One on the funniest performances I've seen in years is being offered these days by Caroline Jett as the horny alcoholic Mrs. Prentice in Joe Orton's What the Butler Saw. This Jobsite Theater production is worth viewing for lots of reasons, but even in a strong cast, Jett's desperate housewife stands out. She's a woman who can't stay away from booze or from any surface, animate or inanimate, on which she might pleasure herself. When we first meet her, we're aware that she's dissatisfied with her marriage, but by the end of the evening, her reckless appetite for sex and spirits reaches such extreme levels, she's drinking whiskey straight from the decanter, and publicly dragging herself back and forth across the top of a bureau in search of an elusive climax. Randy men are common enough in the theater, from Lysistrata to Brighton Beach Memoirs, but Jett graphically demonstrates that a mature woman can be just as comically sex-starved as any pimply teenaged boy. And in fact, Jett's entire performance, from the farce's relatively slow first minutes to its raucous conclusion, is devastatingly comic. This is fearless acting, and it packs a strong punch.
But so does Orton's play, which has nothing to do with butlers, and everything to do with the psychopathology of everyday life. When the play begins, the psychiatrist Dr. Prentice is interviewing one Geraldine Barclay for a position as his secretary. The position he really has in mind is the horizontal one, though, and when he asks Barclay to remove her clothes, it seems we're in the presence of a typical British sex farce. But Orton's going for bigger game: he's more interested in the triumph of psychobabble in our time, and particularly the way the psychiatric interpretation of society can get so bound up in its own logic, it fails to disclose the human beings in front of it. This theme becomes clear once Dr. Rance, a kind of inspector-general of psychiatrists, shows up at Prentice's office and encounters Prentice and Barclay along with Prentice's needy wife and Nicholas Beckett, a blackmailing bellhop. Rance is a master of psychiatric jargon, and his deductions would be brilliant if not for the fact that they're always entirely wrong. For example, he takes one look at the Prentice/Barclay duo and immediately reasons that the young would-be secretary was molested by her father, went mad when her church tolerated the abuse and counseled chastity, and now has removed her clothes in an effort to force Dr. Prentice, whom she identifies with her guilty parent, to re-enact the primal incest. Of course, none of this is the case; but Rance blithely proceeds to make this and further misjudgments, while all around him the unnoticed real story swirls anarchically. Prentice and his wife argue about their sex lives, Beckett negotiates the return of certain pornographic photographs, Barclay ends up in Beckett's clothes, Beckett takes on a wig and a dress, and an innocent policeman named Match is informed, "You're in a madhouse. Unusual behavior is the order of the day." Then he's sedated and treated like another madman in need of treatment.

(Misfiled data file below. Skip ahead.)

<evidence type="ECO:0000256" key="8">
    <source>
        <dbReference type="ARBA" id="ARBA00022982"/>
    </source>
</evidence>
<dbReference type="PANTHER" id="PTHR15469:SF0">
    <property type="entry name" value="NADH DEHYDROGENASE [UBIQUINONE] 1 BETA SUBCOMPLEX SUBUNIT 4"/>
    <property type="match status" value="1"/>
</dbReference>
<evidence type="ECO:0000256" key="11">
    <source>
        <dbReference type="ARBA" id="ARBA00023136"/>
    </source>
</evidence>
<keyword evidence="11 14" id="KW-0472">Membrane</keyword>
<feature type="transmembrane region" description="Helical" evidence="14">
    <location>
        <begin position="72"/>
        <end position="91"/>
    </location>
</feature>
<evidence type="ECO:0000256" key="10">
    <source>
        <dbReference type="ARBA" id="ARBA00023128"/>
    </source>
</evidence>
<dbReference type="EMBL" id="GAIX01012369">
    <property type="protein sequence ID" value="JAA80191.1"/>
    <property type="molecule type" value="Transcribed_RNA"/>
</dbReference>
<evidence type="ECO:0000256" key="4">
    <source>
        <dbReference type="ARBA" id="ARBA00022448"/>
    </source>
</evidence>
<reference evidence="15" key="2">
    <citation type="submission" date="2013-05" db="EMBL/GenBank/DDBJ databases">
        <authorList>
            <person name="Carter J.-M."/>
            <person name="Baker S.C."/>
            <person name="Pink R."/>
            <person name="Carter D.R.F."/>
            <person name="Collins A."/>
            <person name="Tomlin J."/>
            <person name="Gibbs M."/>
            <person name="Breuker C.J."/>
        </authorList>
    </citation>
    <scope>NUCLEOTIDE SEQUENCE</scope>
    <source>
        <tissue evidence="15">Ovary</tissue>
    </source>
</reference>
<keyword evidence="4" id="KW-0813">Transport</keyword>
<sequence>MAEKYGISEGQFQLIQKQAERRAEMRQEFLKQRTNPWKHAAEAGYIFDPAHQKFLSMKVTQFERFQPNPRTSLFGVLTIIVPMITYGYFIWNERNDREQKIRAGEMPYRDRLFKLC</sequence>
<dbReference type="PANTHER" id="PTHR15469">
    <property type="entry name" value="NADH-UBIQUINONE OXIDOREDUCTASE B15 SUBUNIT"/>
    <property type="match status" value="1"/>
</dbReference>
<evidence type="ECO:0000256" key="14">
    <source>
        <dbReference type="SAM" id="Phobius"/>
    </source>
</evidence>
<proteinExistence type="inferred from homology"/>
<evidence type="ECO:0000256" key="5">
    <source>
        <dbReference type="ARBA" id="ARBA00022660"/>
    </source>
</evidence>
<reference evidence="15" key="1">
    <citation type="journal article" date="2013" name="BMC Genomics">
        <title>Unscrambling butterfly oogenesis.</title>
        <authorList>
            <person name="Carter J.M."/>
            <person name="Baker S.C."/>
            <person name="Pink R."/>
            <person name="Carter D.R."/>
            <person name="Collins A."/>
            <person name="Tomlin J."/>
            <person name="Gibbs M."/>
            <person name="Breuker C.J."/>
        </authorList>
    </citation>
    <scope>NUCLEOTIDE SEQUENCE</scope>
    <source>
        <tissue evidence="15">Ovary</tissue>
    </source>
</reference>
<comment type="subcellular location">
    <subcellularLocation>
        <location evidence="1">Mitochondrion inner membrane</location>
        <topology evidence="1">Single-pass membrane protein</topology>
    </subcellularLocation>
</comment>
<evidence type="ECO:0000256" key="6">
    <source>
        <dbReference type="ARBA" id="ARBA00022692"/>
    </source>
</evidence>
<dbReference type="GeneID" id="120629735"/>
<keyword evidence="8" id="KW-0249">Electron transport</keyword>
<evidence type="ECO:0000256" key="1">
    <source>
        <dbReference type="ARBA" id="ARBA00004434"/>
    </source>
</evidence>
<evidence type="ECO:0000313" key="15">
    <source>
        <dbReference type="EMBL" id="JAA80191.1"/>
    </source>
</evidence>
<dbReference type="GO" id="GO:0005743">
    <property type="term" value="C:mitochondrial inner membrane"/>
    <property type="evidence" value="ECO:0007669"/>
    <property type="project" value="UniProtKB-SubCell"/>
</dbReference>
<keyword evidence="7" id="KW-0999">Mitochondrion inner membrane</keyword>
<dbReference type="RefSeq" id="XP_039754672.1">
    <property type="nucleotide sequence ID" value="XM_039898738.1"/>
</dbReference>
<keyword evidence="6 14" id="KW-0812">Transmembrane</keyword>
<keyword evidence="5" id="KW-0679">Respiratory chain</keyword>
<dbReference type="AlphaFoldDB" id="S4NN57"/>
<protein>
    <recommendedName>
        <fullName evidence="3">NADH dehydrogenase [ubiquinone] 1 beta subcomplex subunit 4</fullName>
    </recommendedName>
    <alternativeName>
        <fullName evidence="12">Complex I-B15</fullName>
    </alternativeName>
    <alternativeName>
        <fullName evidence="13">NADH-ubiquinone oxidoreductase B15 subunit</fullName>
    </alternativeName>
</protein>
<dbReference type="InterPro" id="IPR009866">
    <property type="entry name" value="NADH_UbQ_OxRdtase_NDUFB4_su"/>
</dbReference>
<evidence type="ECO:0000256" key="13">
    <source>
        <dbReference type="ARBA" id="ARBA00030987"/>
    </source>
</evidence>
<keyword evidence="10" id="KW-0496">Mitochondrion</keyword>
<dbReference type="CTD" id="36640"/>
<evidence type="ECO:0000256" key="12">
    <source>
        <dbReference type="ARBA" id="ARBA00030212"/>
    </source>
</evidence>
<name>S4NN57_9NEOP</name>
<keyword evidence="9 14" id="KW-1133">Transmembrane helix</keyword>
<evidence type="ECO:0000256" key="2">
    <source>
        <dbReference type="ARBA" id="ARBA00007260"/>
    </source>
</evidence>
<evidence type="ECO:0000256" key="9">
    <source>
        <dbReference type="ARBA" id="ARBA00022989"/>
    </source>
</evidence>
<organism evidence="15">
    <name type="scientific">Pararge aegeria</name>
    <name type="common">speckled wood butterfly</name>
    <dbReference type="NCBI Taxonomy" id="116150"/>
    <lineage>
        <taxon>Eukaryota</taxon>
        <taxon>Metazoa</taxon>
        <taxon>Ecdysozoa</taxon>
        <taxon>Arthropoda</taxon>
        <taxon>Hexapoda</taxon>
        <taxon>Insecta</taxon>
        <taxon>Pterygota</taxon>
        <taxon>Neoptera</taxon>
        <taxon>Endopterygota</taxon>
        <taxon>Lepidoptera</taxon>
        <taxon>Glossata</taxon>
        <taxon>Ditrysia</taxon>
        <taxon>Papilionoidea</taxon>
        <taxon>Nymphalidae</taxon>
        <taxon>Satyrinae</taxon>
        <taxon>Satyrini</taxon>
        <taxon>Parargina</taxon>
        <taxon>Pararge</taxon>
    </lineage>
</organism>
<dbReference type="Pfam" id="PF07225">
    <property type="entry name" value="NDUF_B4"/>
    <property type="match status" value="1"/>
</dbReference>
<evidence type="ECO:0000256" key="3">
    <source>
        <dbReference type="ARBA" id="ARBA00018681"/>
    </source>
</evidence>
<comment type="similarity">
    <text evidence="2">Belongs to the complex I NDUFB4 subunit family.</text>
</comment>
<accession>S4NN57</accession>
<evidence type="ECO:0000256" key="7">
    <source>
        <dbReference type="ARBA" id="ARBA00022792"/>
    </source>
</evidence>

Like Jett's performance, Orton's play starts slowly and then builds to a hilarious crescendo. Helping it along is Jobsite artistic director David M. Jenkins, who gives one of the best performances of his career as the colossally misunderstood Dr. Prentice. Jenkins, sporting a beard here, is fast, funny and physical, and it's wonderful to watch his expressive face register exasperation. As his superior Dr. Rance, Ward Smith has all the aplomb of a Sherlock Holmes who not for a minute realizes that he's miles from real sense. Katie Castonguay is delightfully silly as Geraldine Barkley, the not-very-smart woman who just wants a job and finds herself instead being certified insane and placed in a straitjacket. The other two actors aren't quite as interesting: Dayton Sinkia as Beckett is at his best in his first few minutes, but never really builds his character any further, and Michael C. McGreevy as Sergeant Match is uni-dimensional (though, in truth, he plays that dimension very well). Katrina Stevenson stages the play at an appropriately rapid clip, and only errs in underscoring a late sequence with superfluous music. But there's nothing at all wrong with Brian Smallheer's psychiatrist's office set, or with Smallheer's fine lighting.
Orton's life ended tragically — he was beaten to death, at the age of 34, by his lover, Ken Halliwell — but he left the English-speaking theatre several farces that won't die. Butler may be the best of them; and the Jobsite version does it proud. I can heartily recommend it to lovers of intelligent lunacy — and of laughter.